Why use one giant satellite when you can do the same job with a number of smaller satellites flying in a coordinated pattern? That’s the fundamental idea behind formation flying, but the concept has always run into the snag of keeping those satellites in position. They need propellant to move around and keep in formation, but those bursts of heat and light can temporarily blind the instruments and having to carry around propellant makes them heavier, shortening their working life.
Researchers at the Space Power and Propulsion Laboratory at the University of Maryland have developed a solution called the Resonant Inductive Near-field Generation System, or RINGS for short. This is an electromagnetic propulsion technology that doesn’t require any of those individual satellites to carry around or use any sort of propellant. Instead, the electromagnetic formation flight (EMFF) gets the individual spacecraft to move and rotate by way of electromagnets, actively attracting and repelling one another by changing their polarity. This maintains the center of gravity for the formation as a whole.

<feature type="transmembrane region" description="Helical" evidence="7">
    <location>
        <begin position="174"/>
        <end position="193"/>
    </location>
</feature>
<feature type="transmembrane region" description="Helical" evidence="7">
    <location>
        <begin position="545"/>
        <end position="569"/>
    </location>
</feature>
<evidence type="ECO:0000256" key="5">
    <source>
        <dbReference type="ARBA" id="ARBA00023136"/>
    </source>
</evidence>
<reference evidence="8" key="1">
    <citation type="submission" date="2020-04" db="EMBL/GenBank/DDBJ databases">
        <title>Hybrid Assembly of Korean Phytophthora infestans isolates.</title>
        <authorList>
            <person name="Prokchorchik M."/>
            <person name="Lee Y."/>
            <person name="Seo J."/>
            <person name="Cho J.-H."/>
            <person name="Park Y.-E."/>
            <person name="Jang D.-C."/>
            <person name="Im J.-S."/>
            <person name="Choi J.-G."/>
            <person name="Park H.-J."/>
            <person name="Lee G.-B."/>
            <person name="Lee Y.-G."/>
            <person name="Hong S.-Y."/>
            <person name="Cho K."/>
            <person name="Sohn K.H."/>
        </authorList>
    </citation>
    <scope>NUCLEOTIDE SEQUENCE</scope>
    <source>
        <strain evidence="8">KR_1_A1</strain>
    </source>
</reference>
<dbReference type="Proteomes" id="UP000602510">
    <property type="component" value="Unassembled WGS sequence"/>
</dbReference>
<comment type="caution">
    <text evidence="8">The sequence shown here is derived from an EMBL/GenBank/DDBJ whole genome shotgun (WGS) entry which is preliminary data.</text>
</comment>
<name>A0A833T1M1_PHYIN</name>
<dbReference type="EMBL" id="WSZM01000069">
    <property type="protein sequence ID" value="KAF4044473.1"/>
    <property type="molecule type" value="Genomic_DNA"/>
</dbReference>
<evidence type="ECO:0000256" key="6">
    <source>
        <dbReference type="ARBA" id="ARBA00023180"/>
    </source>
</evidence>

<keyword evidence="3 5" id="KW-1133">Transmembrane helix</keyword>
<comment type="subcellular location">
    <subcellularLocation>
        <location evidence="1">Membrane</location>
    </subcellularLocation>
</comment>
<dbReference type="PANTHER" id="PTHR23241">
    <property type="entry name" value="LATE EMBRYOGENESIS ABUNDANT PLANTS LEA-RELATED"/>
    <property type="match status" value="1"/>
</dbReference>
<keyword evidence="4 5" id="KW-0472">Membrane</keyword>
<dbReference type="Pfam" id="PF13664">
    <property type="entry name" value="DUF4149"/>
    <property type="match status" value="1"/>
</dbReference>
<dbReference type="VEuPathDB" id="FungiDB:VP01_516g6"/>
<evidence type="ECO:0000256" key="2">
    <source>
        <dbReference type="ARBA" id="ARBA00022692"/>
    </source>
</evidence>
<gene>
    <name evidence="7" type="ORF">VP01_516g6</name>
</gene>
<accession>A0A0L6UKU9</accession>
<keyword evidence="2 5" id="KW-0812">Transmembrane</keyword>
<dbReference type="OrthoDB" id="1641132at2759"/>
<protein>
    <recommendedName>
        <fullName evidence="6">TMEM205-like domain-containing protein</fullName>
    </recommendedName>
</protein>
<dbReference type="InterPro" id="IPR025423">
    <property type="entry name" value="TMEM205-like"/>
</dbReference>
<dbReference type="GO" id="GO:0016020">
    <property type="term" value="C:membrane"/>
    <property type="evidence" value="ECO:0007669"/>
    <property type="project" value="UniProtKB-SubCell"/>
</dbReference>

The scientists have already conducted some freefall tests in a NASA plane, but these only provide reduced gravity for 15-20 seconds at a time. For further testing, the team has sent a couple of these units up to the International Space Station for sustained test sessions. They’re planning four test sessions on-board the ISS before returning the RINGS units back to Earth for data collection and analysis.